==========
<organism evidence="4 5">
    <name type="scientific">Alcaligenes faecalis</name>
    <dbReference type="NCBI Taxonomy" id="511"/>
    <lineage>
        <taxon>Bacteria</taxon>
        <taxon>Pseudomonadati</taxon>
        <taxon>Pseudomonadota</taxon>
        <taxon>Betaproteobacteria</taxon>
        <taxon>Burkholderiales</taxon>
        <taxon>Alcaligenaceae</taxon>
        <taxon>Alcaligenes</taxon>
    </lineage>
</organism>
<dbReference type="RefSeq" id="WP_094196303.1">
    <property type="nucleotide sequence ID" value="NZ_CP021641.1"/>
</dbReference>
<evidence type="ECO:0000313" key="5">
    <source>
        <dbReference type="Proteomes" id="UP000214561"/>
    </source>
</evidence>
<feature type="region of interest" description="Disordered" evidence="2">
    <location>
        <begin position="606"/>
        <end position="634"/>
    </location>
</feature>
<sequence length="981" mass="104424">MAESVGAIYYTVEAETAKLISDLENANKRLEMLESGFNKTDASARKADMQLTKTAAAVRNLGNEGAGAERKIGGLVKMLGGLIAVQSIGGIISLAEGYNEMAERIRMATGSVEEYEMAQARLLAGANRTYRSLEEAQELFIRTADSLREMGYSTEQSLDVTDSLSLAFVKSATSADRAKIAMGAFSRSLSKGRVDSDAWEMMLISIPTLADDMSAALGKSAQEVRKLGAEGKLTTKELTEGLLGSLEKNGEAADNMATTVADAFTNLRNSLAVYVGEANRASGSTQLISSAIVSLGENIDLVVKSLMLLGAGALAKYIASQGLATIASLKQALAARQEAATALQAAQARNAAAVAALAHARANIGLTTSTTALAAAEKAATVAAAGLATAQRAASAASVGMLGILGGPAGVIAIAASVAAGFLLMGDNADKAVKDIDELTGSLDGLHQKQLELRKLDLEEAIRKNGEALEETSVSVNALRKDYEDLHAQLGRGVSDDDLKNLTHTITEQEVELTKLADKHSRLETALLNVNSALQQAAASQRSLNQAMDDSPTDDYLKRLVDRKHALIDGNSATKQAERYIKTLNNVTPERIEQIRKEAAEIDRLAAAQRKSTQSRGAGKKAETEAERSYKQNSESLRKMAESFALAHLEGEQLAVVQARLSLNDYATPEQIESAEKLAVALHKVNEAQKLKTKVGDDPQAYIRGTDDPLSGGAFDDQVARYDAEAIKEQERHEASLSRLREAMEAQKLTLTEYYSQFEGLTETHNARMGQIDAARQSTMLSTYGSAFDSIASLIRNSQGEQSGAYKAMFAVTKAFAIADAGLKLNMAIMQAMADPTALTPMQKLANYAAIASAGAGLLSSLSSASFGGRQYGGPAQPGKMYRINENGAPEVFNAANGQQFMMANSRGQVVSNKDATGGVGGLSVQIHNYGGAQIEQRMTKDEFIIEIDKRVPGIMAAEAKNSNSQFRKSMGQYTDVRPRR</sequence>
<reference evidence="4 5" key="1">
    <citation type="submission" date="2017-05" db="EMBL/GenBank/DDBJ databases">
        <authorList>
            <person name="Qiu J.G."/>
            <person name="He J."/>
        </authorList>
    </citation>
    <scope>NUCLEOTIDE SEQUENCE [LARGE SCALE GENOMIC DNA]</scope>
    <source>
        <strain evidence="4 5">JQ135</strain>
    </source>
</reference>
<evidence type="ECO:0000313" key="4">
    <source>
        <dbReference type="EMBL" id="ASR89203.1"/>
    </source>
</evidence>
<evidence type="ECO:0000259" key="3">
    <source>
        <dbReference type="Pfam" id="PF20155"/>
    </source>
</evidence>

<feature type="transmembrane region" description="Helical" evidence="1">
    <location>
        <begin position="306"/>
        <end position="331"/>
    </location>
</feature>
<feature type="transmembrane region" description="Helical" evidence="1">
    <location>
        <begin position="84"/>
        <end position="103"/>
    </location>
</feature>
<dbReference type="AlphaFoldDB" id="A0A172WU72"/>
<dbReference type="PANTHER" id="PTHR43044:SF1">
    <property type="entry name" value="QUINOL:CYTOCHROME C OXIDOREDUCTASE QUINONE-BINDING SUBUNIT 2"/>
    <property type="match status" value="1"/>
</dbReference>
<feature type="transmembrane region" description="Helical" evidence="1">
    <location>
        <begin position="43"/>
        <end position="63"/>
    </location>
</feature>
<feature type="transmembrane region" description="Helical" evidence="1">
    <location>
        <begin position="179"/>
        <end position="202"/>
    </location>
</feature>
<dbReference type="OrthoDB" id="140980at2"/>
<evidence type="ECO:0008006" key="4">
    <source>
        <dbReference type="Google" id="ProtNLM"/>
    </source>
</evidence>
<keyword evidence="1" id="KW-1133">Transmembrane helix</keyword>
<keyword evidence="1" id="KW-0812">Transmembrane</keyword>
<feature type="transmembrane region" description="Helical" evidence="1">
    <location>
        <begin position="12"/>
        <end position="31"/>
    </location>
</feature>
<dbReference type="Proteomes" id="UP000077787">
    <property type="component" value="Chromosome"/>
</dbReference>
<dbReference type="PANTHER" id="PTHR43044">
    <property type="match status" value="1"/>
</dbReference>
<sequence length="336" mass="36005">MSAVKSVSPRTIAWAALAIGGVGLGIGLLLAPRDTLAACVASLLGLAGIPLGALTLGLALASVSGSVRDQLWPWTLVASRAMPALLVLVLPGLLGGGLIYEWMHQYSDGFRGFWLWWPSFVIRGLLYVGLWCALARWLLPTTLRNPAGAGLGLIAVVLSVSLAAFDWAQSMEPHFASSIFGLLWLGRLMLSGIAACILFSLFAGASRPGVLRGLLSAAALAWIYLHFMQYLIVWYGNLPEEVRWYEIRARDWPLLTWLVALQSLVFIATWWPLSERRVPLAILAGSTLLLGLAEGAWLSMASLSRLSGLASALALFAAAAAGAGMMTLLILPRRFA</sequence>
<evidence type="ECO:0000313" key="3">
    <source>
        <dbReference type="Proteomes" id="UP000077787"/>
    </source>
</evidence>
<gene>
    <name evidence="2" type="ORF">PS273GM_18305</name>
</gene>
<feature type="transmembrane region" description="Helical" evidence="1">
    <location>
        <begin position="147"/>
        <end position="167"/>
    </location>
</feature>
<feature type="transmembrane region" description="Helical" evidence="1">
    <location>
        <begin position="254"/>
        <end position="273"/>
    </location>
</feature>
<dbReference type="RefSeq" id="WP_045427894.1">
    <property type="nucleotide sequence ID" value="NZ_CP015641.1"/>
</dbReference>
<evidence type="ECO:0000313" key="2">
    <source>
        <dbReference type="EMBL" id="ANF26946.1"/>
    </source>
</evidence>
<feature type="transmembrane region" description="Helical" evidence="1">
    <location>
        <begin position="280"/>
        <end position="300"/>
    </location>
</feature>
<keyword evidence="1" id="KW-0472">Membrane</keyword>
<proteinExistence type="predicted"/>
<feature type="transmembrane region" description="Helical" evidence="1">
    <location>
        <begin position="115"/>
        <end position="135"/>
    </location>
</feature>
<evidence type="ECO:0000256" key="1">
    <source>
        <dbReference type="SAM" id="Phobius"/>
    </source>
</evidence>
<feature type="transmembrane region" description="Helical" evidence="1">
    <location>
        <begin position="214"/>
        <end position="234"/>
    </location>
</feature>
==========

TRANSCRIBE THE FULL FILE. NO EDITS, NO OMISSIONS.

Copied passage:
<organism evidence="4 5">
    <name type="scientific">Alcaligenes faecalis</name>
    <dbReference type="NCBI Taxonomy" id="511"/>
    <lineage>
        <taxon>Bacteria</taxon>
        <taxon>Pseudomonadati</taxon>
        <taxon>Pseudomonadota</taxon>
        <taxon>Betaproteobacteria</taxon>
        <taxon>Burkholderiales</taxon>
        <taxon>Alcaligenaceae</taxon>
        <taxon>Alcaligenes</taxon>
    </lineage>
</organism>
<dbReference type="RefSeq" id="WP_094196303.1">
    <property type="nucleotide sequence ID" value="NZ_CP021641.1"/>
</dbReference>
<evidence type="ECO:0000313" key="5">
    <source>
        <dbReference type="Proteomes" id="UP000214561"/>
    </source>
</evidence>
<feature type="region of interest" description="Disordered" evidence="2">
    <location>
        <begin position="606"/>
        <end position="634"/>
    </location>
</feature>
<sequence length="981" mass="104424">MAESVGAIYYTVEAETAKLISDLENANKRLEMLESGFNKTDASARKADMQLTKTAAAVRNLGNEGAGAERKIGGLVKMLGGLIAVQSIGGIISLAEGYNEMAERIRMATGSVEEYEMAQARLLAGANRTYRSLEEAQELFIRTADSLREMGYSTEQSLDVTDSLSLAFVKSATSADRAKIAMGAFSRSLSKGRVDSDAWEMMLISIPTLADDMSAALGKSAQEVRKLGAEGKLTTKELTEGLLGSLEKNGEAADNMATTVADAFTNLRNSLAVYVGEANRASGSTQLISSAIVSLGENIDLVVKSLMLLGAGALAKYIASQGLATIASLKQALAARQEAATALQAAQARNAAAVAALAHARANIGLTTSTTALAAAEKAATVAAAGLATAQRAASAASVGMLGILGGPAGVIAIAASVAAGFLLMGDNADKAVKDIDELTGSLDGLHQKQLELRKLDLEEAIRKNGEALEETSVSVNALRKDYEDLHAQLGRGVSDDDLKNLTHTITEQEVELTKLADKHSRLETALLNVNSALQQAAASQRSLNQAMDDSPTDDYLKRLVDRKHALIDGNSATKQAERYIKTLNNVTPERIEQIRKEAAEIDRLAAAQRKSTQSRGAGKKAETEAERSYKQNSESLRKMAESFALAHLEGEQLAVVQARLSLNDYATPEQIESAEKLAVALHKVNEAQKLKTKVGDDPQAYIRGTDDPLSGGAFDDQVARYDAEAIKEQERHEASLSRLREAMEAQKLTLTEYYSQFEGLTETHNARMGQIDAARQSTMLSTYGSAFDSIASLIRNSQGEQSGAYKAMFAVTKAFAIADAGLKLNMAIMQAMADPTALTPMQKLANYAAIASAGAGLLSSLSSASFGGRQYGGPAQPGKMYRINENGAPEVFNAANGQQFMMANSRGQVVSNKDATGGVGGLSVQIHNYGGAQIEQRMTKDEFIIEIDKRVPGIMAAEAKNSNSQFRKSMGQYTDVRPRR</sequence>
<reference evidence="4 5" key="1">
    <citation type="submission" date="2017-05" db="EMBL/GenBank/DDBJ databases">
        <authorList>
            <person name="Qiu J.G."/>
            <person name="He J."/>
        </authorList>
    </citation>
    <scope>NUCLEOTIDE SEQUENCE [LARGE SCALE GENOMIC DNA]</scope>
    <source>
        <strain evidence="4 5">JQ135</strain>
    </source>
</reference>
<evidence type="ECO:0000313" key="4">
    <source>
        <dbReference type="EMBL" id="ASR89203.1"/>
    </source>
</evidence>
<evidence type="ECO:0000259" key="3">
    <source>
        <dbReference type="Pfam" id="PF20155"/>
    </source>
</evidence>

<feature type="transmembrane region" description="Helical" evidence="1">
    <location>
        <begin position="306"/>
        <end position="331"/>
    </location>
</feature>
<feature type="transmembrane region" description="Helical" evidence="1">
    <location>
        <begin position="84"/>
        <end position="103"/>
    </location>
</feature>
<dbReference type="AlphaFoldDB" id="A0A172WU72"/>
<dbReference type="PANTHER" id="PTHR43044:SF1">
    <property type="entry name" value="QUINOL:CYTOCHROME C OXIDOREDUCTASE QUINONE-BINDING SUBUNIT 2"/>
    <property type="match status" value="1"/>
</dbReference>
<feature type="transmembrane region" description="Helical" evidence="1">
    <location>
        <begin position="43"/>
        <end position="63"/>
    </location>
</feature>
<feature type="transmembrane region" description="Helical" evidence="1">
    <location>
        <begin position="179"/>
        <end position="202"/>
    </location>
</feature>
<dbReference type="OrthoDB" id="140980at2"/>
<evidence type="ECO:0008006" key="4">
    <source>
        <dbReference type="Google" id="ProtNLM"/>
    </source>
</evidence>
<keyword evidence="1" id="KW-1133">Transmembrane helix</keyword>
<keyword evidence="1" id="KW-0812">Transmembrane</keyword>
<feature type="transmembrane region" description="Helical" evidence="1">
    <location>
        <begin position="12"/>
        <end position="31"/>
    </location>
</feature>
<dbReference type="Proteomes" id="UP000077787">
    <property type="component" value="Chromosome"/>
</dbReference>
<dbReference type="PANTHER" id="PTHR43044">
    <property type="match status" value="1"/>
</dbReference>
<sequence length="336" mass="36005">MSAVKSVSPRTIAWAALAIGGVGLGIGLLLAPRDTLAACVASLLGLAGIPLGALTLGLALASVSGSVRDQLWPWTLVASRAMPALLVLVLPGLLGGGLIYEWMHQYSDGFRGFWLWWPSFVIRGLLYVGLWCALARWLLPTTLRNPAGAGLGLIAVVLSVSLAAFDWAQSMEPHFASSIFGLLWLGRLMLSGIAACILFSLFAGASRPGVLRGLLSAAALAWIYLHFMQYLIVWYGNLPEEVRWYEIRARDWPLLTWLVALQSLVFIATWWPLSERRVPLAILAGSTLLLGLAEGAWLSMASLSRLSGLASALALFAAAAAGAGMMTLLILPRRFA</sequence>
<evidence type="ECO:0000313" key="3">
    <source>
        <dbReference type="Proteomes" id="UP000077787"/>
    </source>
</evidence>
<gene>
    <name evidence="2" type="ORF">PS273GM_18305</name>
</gene>
<feature type="transmembrane region" description="Helical" evidence="1">
    <location>
        <begin position="147"/>
        <end position="167"/>
    </location>
</feature>
<feature type="transmembrane region" description="Helical" evidence="1">
    <location>
        <begin position="254"/>
        <end position="273"/>
    </location>
</feature>
<dbReference type="RefSeq" id="WP_045427894.1">
    <property type="nucleotide sequence ID" value="NZ_CP015641.1"/>
</dbReference>
<evidence type="ECO:0000313" key="2">
    <source>
        <dbReference type="EMBL" id="ANF26946.1"/>
    </source>
</evidence>
<feature type="transmembrane region" description="Helical" evidence="1">
    <location>
        <begin position="280"/>
        <end position="300"/>
    </location>
</feature>
<keyword evidence="1" id="KW-0472">Membrane</keyword>
<proteinExistence type="predicted"/>
<feature type="transmembrane region" description="Helical" evidence="1">
    <location>
        <begin position="115"/>
        <end position="135"/>
    </location>
</feature>
<evidence type="ECO:0000256" key="1">
    <source>
        <dbReference type="SAM" id="Phobius"/>
    </source>
</evidence>
<feature type="transmembrane region" description="Helical" evidence="1">
    <location>
        <begin position="214"/>
        <end position="234"/>
    </location>
</feature>